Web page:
Maybe it’s because I’m not a true cocktail aficionado, but I’ve never had a problem with vermouth. Sweet, herbal, medicinal (in a yummy way)—what’s not to like? Apparently a lot, for grumpy old famous men: Alfred Hitchcock’s martini recipe called for “five parts gin and a quick glance at a bottle of vermouth,” according to the Washington Post, while Winston Churchill’s version “calls for drinking a tumbler of gin while bowing in the direction of France.”

But some movers and shakers (sorry, had to do it) in the cocktail world are working to make sure the antivermouth jokes are laid to rest, the Post reports—and those “cocktail scholars” may be leading a vermouth renaissance. As Jared Brown, the coauthor of Shaken Not Stirred: A Celebration of the Martini, tells the paper, “[v]ermouth is the least-understood common beverage behind bars today.” First of all,

[G]o to your liquor cabinet, fish out that ancient bottle and pour it down the drain. Now go buy a fresh bottle and, this time, keep it in the fridge. ‘I will die a happy man,’ says Brown, ‘if I leave this life having only succeeded in leading the world to the understanding that vermouth is a wine and, like port, spoils a month or two after opening.’ Spoiled vermouth tastes like, well, spoiled wine.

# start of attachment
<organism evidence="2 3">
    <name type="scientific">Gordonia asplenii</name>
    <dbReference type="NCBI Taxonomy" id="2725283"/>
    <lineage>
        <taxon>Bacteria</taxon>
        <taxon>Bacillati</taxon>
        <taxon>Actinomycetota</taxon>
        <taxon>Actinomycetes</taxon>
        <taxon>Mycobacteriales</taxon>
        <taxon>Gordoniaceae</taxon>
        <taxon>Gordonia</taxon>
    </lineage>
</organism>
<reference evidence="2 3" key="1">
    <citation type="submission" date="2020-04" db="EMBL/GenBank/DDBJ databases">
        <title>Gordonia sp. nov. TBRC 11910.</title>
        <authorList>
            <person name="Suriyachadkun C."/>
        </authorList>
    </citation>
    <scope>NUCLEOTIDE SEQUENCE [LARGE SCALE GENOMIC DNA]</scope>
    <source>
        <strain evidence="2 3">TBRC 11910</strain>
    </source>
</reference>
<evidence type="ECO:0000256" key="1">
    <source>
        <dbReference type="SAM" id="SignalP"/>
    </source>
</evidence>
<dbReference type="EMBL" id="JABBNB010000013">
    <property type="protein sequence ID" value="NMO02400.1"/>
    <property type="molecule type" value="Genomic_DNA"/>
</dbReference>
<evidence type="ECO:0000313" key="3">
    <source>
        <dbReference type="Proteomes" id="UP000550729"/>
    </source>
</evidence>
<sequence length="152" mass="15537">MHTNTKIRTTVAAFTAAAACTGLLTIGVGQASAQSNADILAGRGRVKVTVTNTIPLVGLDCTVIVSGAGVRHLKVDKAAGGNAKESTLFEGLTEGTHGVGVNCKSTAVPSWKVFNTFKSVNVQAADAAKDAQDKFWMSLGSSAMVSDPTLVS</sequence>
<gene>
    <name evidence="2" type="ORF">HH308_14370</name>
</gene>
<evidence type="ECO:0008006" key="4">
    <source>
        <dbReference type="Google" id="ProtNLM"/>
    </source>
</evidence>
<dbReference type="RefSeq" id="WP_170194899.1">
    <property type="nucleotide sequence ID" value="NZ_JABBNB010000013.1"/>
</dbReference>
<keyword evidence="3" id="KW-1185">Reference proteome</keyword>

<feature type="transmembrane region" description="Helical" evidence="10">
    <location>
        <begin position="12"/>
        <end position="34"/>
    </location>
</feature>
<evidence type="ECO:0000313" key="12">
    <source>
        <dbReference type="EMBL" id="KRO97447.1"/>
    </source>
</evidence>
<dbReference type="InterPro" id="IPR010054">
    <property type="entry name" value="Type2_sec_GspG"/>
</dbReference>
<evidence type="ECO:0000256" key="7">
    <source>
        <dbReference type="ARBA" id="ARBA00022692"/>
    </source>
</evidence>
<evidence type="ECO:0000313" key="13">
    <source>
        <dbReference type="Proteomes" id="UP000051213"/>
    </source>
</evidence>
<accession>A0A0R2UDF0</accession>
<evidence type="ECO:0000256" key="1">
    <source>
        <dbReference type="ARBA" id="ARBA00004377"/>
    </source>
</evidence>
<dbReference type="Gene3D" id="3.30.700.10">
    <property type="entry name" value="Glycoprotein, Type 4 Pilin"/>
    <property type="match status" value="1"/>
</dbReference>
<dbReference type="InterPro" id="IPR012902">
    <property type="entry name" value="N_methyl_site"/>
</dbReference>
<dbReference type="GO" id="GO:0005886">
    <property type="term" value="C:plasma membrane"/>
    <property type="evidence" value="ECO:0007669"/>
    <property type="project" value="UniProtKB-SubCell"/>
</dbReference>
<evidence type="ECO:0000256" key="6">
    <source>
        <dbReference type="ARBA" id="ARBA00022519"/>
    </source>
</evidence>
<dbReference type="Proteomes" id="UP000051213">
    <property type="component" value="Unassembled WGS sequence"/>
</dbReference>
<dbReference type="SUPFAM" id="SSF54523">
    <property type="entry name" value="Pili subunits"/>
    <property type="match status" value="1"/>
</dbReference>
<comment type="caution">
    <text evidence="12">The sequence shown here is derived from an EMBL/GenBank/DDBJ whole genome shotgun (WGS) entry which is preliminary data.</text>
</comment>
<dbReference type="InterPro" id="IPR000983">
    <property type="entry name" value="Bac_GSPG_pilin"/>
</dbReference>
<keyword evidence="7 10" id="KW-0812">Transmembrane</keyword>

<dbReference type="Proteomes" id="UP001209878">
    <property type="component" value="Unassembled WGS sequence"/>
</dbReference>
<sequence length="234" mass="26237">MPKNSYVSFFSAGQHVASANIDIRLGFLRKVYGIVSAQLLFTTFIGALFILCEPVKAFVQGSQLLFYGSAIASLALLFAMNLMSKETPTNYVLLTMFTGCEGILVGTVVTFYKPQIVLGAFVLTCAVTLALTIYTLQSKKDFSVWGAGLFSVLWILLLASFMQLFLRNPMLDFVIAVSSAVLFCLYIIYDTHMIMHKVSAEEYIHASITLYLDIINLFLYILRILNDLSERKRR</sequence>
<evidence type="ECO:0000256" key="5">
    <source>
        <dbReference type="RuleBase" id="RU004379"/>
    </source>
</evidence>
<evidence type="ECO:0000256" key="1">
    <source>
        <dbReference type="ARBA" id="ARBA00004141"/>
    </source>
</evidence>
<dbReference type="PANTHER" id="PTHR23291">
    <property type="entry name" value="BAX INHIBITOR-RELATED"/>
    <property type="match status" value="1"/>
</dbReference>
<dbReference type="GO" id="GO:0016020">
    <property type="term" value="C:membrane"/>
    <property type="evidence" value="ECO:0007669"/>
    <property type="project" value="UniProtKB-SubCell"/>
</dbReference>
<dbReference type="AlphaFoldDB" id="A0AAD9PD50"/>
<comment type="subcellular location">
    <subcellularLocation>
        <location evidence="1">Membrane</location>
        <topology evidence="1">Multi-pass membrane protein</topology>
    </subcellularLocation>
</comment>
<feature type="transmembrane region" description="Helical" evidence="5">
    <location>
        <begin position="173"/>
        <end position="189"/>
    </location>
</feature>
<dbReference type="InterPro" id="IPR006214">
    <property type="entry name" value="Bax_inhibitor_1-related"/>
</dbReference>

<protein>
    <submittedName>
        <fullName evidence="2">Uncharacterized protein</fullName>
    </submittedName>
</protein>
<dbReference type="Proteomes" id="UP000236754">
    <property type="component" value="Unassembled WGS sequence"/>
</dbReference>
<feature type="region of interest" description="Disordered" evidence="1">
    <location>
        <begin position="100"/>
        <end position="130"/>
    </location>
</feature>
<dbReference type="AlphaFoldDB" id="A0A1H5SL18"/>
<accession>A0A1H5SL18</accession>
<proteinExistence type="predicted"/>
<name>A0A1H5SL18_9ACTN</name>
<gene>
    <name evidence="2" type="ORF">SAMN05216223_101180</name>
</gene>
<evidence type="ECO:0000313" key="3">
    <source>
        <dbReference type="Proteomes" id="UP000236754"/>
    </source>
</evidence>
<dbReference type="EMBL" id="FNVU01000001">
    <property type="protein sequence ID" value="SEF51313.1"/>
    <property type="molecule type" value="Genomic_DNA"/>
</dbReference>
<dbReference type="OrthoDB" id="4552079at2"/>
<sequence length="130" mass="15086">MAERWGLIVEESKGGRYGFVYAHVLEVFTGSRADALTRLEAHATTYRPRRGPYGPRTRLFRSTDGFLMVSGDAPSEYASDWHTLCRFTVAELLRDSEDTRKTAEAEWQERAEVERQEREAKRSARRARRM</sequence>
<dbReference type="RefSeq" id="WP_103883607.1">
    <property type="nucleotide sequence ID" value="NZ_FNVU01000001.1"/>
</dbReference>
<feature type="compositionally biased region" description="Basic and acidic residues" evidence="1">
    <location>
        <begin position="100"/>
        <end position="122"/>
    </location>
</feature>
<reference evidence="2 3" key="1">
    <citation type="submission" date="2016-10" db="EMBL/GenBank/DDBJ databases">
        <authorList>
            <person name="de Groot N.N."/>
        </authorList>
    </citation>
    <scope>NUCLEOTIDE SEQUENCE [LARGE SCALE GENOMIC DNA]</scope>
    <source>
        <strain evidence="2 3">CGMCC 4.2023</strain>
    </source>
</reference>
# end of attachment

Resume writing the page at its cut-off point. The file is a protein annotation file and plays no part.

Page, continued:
In addition to Brown, “[o]ver the past year, numerous food and beverage trendspotters” have supposedly “declared a sort of vermouth renaissance.” But skeptics note that Martini & Rossi, the most popular brand of vermouth in the United States, has stocked about the same number of bottles annually for years—meaning this might be a made-up trend concocted by beverage companies to boost sales (sort of like white port tonics: Last year a rep for Portuguese maker Porto Calem told me that the drink had been dreamed up and promoted by a port industry group to help change port’s reputation as an old-man drink).

Fake trend or no, next time I order a Manhattan I’ll be sure to ask the bartender how long that bottle of vermouth has been open.

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